A delegate enquired whether this reduction may be due to a change in sexual practices of the participants with increased condom use in the era of sexual transmission of Hepatitis C. Review of syphilis and gonorrhoea rates in study participants however, showed a rise in these STIs and would suggest otherwise. Further, next door neighbours Belgium are yet to gain unrestricted access to DAAs and their incidence of acute hepatitis C remains unchanged in recent years. Although the presenter indicated that this modelling study doesnt provide proof, it strongly suggests that for the first time, real-life data shows that HCV treatment as prevention averts new HCV infections in HIV+MSM.

Exciting to document what we think we know! This strengthens the argument to treat acute Hepatitis C in high risk MSM and injecting drug users. The last word went to an American delegate who posed the question to the Dutch presenter: Does this mean you should build a wall between the Netherlands and Belgium?

 

137LB SUBSTANTIAL DECLINE IN ACUTE HCV INFECTIONS AMONG DUTCH HIV+MSM AFTER DAA ROLL OUT

Anne Boerekamps et al

1Erasmus Univ Med Cntr, Rotterdam, Netherlands,

Background: The incidence of acute HCV (AHCV) among Dutch HIV+MSM has been high for >10yrs. Recent modelling studies predict that prompt treatment with direct acting antivirals (DAA) may decrease this incidence substantially (CROI2016 A536) but confirmation from real-life data is awaited. In 11/2014 all oral DAA therapy became available for F3-4 fibrosis and from 09/2015 for F0-2 as well, resulting in rapid DAA uptake in Dutch HIV+MSM with chronic HCV with already 65% cured or on DAA therapy 6 months after

unrestricted DAA availability (CROI 2017 Boerekamps et al). Also, in 2014 (in DAHHS1 study NCT01912495) as well as in 2016 (in ongoing DAHHS2 study NCT02600325) patients with AHCV were offered immediate therapy in DAHHS centers across the Netherlands. We hypothesized that this rapid treatment uptake will result in a lower incidence of AHCV among HIV+MSM.

Methods: AHCV was defined as HCV-RNA positivity, preceded by a negative HCV-RNA or HCV-IgG within 12 months. When stored plasma could not be retested, a normal ALT preceding the first positive HCV-RNA test together with a negative IgG any time in the past or a positive HCV-RNA and a simultaneous negative IgG was also considered diagnostic for AHCV. The incidence of AHCV was calculated by dividing the cases by the patient years of follow-up (PYFU). Data were available from 18 HIV treatment centers, geographically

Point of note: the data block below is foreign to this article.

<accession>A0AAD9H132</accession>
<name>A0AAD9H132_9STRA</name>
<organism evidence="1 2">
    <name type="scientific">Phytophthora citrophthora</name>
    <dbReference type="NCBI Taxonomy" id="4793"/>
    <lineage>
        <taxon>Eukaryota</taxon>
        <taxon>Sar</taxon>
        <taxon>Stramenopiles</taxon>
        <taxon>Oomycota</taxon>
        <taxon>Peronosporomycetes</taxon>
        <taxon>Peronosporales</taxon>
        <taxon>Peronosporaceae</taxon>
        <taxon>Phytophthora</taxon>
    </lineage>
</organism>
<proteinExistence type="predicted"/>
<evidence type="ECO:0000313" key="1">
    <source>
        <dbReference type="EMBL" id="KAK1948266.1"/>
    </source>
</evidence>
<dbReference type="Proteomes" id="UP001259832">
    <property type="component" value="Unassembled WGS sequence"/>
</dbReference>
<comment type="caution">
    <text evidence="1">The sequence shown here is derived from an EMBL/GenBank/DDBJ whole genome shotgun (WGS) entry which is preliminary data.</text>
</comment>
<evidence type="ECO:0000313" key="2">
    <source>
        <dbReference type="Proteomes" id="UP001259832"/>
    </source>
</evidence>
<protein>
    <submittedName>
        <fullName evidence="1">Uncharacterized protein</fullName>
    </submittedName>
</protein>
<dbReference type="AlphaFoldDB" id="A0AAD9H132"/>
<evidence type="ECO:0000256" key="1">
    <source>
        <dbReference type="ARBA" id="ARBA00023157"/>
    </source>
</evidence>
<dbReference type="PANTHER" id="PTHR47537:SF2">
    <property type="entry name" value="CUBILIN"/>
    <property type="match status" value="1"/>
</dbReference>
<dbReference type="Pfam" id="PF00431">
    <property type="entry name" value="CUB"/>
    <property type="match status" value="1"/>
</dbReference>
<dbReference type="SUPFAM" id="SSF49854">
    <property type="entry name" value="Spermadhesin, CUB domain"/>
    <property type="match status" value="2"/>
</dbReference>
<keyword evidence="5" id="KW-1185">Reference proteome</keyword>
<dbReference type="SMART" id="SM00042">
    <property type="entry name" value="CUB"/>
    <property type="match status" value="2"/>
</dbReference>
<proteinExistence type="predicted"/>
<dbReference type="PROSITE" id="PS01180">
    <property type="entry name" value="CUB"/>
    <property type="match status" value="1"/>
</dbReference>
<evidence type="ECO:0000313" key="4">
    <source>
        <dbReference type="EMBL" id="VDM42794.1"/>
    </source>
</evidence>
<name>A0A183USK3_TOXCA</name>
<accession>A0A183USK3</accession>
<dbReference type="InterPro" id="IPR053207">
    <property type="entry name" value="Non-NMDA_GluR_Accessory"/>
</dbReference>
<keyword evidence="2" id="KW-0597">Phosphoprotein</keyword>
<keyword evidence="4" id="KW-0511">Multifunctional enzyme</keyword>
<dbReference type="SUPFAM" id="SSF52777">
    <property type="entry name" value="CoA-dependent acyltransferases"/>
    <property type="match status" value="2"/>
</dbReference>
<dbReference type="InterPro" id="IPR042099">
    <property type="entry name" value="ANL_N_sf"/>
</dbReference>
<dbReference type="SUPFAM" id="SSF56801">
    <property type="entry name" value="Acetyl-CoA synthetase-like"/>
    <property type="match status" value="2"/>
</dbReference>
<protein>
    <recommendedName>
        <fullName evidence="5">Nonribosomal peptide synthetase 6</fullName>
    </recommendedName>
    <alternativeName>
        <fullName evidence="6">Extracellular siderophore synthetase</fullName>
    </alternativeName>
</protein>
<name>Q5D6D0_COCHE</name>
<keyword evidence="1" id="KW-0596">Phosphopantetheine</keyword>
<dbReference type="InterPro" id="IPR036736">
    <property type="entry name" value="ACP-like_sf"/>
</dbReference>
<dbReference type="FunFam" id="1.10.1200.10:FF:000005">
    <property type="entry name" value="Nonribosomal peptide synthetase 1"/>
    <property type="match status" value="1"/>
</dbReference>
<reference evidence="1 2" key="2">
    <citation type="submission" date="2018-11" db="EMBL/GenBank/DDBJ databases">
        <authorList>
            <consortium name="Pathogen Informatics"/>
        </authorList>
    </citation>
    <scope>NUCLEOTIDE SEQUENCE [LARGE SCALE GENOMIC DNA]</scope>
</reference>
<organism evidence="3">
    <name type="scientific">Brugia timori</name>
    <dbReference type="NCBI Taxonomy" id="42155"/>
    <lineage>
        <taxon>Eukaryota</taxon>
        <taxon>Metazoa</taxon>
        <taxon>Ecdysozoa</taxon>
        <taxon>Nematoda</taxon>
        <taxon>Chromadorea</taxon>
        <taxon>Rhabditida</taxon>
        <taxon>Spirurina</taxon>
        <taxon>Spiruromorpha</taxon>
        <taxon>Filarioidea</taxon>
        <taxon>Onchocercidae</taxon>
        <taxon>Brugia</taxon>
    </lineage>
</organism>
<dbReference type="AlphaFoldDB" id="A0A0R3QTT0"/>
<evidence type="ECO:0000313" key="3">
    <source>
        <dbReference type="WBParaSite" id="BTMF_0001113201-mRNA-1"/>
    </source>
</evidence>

spread across the Netherlands having +/-80% of Dutch HIV+MSM in care. We compared the incidence in 2014 (year preceding DAA availability) to 2016 incidence (first year after DAA availability).

Results: In 2014, 93 AHCV infections occurred in 8290 PYFU (=11.2/1000 PYFU, 95% CI 9.1-13.7). In 2016, 49 AHCV were diagnosed in 8961 PYFU (=5.5/1000 PYFU, 95% CI 4.17.2, p<0.001). The incidence in 2014 of 11.2/1000 showed a continuous decline to 6.9/1000 and 4.0/1000 within the first and second half of 2016. A relative increase in genotype 4 infections was observed from 19% (n=18) to 31% (n=15) (p=0.02). The absolute number of AHCV infections decreased both in patients with a first AHCV infection as well as in

patients that had an AHCV reinfection (=patients previously cured of an AHCV infection), while the proportion of reinfections remained constant: 21/93 in 2014 and 12/49 in 2016 (p=0.8).

 

Conclusion: 1 year after unrestricted DAA availability in the Netherlands, the incidence of acute HCV in HIV+MSM decreased by 52%. For the first time, real-life data show that HCV treatment as prevention averts new HCV infections in HIV+MSM.

Tagged in: CROI 2017

 Comment: Abstract follows.

For me, this was one of the most interesting studies presented at CROI this year. It generated much discussion amongst delegates and took the post, rather than pre-exposure prophylaxis approach.

STI antibiotic prophylaxis is a topic thats been discussed for decades. Were all struggling to manage the rapid increase in STIs over the past two to three years. Risk compensation is alive and well and our many of our MSM patients frequently present between routine HIV or PrEP visits with symptomatic STIs.